I started in November 1996 and it’s come out in May 2016. I finished the first draft by 2001 and it was double its length. I set it aside and started writing other things and I think I got better at it as I went—I feel like I had a 12-year MFA. I really picked it up in earnest after [my book] Sugarless came out, and I finished it while I was in Africa, but then, as I say in the acknowledgements, everyone always loved the title, but no one would touch it. My agent said, ‘I can’t sell this.’ University of Wisconsin Press, which had put out an earlier book, said, ‘You’re going to have to justify this ornate style.’ Fortunately, this woman in Plano, Texas, who’d published friends’ books, really took a chance on it. So composition soup to nuts it might be 18 years?
So the book then really showcases your evolution as a writer during that time.
And what I didn’t expect is that in those 20 years, start to finish, the world has changed so much that the book really is a historical novel.
What drew you to write fiction?
I guess being a reader. I’m not interested in non-fiction, I’ve written features and things, but I could never be a journalist because I’m as much more interested in my spin as the who, what, where, why. That would be too confining for me. Plays feel easier, and because they seem easier they seem less worthy. But that’s the Catholic in me. I know lots of writers who say, ‘I try not to write dialogue, I’m so terrible at it,’ and I’m thinking, ‘Dialogue, are you kidding??’ We always diminish what our strengths are. Whereas the things I can’t do, for other people, it just roles out of them.
Did your purpose for writing the book change in 20 years, especially after your health improved?
It’s so weird. I started writing this two weeks after I found out that my viral load was 100. I did always feel like it was on my bucket list. I told my boss that I’d be satisfied to die if I had a long-term partner to list in an obit, and if I could publish one work of fiction. I was writing about a hilarious time in my past and so I guess it was just a way to recreate it. The very last section of the book takes place in the present tense, and as satirical and perhaps unkind the book is to some of the characters, I feel as if it’s a gift. When I first started the first couple of chapters, it was very satiric and mean, and it got nicer over time. It’s partly because I met my husband and he tenderized me and gave me such a great home life that it made it easier to write. I just softened. It’s still a comedy, but I love the characters so much more than I did in 1996. Some of them are not with us, some of them did die of ‘the plague.’ Sometimes people say, ‘You don’t look like you love your characters,’ and I really feel like you should love them all. In this case, I really do.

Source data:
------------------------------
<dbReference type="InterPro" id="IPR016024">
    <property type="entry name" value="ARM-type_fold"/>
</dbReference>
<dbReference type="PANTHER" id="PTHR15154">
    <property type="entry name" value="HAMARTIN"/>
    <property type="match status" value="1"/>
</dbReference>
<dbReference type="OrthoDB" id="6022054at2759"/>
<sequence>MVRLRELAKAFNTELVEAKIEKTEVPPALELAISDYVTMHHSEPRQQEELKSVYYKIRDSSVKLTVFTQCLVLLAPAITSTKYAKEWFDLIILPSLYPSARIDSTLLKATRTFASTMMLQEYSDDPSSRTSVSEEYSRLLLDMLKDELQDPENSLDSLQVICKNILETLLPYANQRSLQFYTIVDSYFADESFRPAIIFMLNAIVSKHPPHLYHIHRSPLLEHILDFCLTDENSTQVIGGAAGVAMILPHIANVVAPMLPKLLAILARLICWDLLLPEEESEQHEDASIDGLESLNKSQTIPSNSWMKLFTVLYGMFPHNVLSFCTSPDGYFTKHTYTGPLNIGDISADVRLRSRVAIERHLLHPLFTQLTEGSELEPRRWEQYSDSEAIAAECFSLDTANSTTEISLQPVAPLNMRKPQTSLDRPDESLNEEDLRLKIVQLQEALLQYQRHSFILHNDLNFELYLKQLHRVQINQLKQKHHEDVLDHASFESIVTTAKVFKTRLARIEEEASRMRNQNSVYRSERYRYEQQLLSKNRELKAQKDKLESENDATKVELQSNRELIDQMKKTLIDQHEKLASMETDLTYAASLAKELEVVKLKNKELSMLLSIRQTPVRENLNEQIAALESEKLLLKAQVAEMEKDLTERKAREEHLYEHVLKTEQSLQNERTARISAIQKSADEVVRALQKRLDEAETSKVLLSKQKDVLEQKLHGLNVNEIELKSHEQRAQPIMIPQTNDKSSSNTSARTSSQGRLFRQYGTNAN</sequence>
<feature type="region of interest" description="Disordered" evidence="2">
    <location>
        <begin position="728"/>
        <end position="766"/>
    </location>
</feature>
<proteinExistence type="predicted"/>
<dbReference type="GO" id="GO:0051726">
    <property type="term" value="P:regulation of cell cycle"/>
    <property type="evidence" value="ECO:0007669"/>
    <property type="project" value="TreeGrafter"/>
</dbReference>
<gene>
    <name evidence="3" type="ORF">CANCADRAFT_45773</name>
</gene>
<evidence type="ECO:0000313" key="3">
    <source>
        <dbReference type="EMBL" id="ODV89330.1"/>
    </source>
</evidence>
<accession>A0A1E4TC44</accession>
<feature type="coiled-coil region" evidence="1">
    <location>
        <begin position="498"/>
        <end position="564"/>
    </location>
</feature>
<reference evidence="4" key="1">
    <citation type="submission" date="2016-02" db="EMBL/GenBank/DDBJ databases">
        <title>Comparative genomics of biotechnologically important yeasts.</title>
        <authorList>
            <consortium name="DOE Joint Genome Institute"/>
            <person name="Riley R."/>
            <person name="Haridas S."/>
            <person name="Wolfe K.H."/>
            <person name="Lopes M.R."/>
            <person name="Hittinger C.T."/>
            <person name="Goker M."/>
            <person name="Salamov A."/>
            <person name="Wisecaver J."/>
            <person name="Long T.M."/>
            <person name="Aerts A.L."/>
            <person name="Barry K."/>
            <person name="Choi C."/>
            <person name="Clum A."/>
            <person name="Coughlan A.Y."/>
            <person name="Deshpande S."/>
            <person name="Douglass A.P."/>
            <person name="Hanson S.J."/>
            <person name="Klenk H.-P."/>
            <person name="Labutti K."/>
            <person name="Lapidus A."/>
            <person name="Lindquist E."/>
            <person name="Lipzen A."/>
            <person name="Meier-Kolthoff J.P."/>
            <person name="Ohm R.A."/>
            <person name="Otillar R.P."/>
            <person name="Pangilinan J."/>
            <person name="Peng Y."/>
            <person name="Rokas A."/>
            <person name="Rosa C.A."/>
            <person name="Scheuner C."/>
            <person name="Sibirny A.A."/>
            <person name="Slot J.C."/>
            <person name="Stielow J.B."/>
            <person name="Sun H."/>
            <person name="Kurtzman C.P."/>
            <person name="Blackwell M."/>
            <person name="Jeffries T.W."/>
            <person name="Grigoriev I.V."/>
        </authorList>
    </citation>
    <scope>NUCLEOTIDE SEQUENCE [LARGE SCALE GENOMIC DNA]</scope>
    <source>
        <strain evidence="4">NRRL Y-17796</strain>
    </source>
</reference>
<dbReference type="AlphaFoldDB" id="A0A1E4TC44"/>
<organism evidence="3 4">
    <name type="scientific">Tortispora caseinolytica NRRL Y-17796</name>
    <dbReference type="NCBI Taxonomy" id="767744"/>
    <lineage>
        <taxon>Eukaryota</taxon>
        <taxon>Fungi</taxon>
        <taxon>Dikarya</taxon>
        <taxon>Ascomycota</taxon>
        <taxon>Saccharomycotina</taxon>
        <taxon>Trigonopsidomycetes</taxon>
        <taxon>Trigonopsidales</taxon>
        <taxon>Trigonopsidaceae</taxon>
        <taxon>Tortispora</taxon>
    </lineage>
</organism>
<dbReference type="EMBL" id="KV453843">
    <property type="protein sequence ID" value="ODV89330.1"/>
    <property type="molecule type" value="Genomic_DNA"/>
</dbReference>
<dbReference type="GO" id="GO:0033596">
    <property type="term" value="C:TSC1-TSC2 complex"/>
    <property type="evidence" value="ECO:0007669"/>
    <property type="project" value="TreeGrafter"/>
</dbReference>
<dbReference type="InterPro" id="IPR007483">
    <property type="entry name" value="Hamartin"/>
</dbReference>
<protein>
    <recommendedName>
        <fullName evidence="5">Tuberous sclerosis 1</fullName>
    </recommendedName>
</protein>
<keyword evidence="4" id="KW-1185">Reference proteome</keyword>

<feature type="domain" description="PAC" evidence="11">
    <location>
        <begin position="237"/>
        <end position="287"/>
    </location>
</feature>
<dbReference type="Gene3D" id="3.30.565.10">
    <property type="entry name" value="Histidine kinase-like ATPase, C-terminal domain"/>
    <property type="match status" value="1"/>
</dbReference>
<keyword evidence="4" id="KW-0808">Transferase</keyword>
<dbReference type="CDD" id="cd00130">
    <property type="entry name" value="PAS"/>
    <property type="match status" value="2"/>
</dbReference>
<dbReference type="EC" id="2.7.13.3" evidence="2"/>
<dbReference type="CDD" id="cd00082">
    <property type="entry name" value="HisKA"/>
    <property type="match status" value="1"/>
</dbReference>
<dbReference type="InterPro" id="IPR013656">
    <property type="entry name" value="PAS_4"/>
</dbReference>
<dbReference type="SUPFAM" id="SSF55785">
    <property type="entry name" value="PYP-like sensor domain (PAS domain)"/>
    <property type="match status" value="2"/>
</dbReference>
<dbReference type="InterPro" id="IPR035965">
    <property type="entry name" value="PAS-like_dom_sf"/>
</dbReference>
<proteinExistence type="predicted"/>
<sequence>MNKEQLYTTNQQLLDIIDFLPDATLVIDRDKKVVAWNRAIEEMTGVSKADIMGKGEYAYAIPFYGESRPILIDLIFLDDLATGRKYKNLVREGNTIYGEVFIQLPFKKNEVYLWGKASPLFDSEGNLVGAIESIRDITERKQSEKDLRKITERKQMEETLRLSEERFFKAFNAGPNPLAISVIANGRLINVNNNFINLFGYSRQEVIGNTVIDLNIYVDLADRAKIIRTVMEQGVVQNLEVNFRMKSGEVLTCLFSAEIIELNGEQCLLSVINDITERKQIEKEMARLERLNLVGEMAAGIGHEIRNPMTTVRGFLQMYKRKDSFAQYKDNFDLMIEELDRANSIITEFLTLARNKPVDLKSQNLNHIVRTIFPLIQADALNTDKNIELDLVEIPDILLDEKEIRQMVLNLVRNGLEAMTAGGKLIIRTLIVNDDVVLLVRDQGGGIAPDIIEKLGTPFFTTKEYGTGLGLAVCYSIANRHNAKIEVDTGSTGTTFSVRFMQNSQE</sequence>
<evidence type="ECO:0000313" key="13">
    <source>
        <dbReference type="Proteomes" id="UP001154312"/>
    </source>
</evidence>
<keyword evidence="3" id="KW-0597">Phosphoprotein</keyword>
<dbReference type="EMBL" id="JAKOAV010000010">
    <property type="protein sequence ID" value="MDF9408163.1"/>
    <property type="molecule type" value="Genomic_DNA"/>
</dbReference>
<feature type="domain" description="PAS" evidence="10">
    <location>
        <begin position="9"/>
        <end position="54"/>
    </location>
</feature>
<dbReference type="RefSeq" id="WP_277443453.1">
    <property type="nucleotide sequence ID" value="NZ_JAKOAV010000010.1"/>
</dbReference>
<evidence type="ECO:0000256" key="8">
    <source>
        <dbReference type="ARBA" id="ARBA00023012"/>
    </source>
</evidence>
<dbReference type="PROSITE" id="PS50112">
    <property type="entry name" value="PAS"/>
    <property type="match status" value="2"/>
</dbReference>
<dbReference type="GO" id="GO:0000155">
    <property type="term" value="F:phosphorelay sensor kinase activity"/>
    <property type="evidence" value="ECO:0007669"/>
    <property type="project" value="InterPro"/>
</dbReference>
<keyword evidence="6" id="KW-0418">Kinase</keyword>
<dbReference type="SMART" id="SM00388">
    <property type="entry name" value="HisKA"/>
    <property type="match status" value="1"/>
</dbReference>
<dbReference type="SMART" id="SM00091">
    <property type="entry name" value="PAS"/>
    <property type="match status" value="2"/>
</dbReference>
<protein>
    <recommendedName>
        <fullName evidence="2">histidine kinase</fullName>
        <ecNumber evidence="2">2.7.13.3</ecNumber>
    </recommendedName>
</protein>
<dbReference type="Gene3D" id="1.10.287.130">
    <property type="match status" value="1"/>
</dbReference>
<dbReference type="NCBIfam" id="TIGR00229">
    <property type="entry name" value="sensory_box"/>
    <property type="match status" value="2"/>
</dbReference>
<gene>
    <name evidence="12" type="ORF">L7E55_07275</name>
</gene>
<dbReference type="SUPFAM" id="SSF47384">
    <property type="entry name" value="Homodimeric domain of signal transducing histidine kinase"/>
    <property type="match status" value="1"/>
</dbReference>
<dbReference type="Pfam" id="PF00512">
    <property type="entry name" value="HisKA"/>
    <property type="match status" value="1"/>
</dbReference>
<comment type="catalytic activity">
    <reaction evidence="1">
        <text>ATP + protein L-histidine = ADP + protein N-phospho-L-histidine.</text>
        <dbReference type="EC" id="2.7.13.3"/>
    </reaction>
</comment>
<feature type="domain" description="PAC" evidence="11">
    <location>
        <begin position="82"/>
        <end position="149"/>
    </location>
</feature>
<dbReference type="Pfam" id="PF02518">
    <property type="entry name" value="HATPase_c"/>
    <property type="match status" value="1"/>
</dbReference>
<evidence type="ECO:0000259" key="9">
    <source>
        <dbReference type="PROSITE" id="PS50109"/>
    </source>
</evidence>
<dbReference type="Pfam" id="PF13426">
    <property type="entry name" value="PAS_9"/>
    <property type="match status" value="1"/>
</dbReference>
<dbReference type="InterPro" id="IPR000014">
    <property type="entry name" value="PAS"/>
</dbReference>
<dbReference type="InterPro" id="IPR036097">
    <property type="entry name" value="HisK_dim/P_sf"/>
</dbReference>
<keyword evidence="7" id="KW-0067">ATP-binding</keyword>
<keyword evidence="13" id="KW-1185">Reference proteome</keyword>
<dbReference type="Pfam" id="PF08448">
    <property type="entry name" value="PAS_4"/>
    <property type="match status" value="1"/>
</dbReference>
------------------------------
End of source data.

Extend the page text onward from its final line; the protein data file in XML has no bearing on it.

It sounds like it evolved into a memoriam for this part of your life.
Yes. Definitely. And it would be a different book if I wrote it now. And I could have saved eight years if I’d read The Lovely Bones and seen the posthumous narrator, like, ‘Oh, there’s Helen Hadley.’ That would have saved me a lot of time. It’s that POV shit that I never learned because I was writing plays and it’s all first person. I have a terrible time with third person and I have a terrible time with authority.
What else do you have in the works?
Yale Press has commissioned me to write an 80,000-word chronicle of the first 50 years of the Yale Repertory Theatre. So I have to call all these people on the phone, and art of me wishes they were all dead so I didn’t have to talk to Meryl Streep, to Diane Weiss, and others. That is so out of my comfort zone, but I’m going to do it. That’s one project. I also have a new play that’s going to be at Berekely Prep. My next fiction book I’m half way through and it’s a series of linked novellas that’s set in a summer stock theater in Ithaca, New York, in the 1980s. I’ve forgotten how much fun it is to be in a show. I became a dramaturge and a playwright, and an egg-head, and forgot how much fun it is to be in the chorus of Damn Yankees. That’s been an act of joy, remembering how much fun that was. But the Yale book . . . at least I usually finish what I start. It might take me 20 years.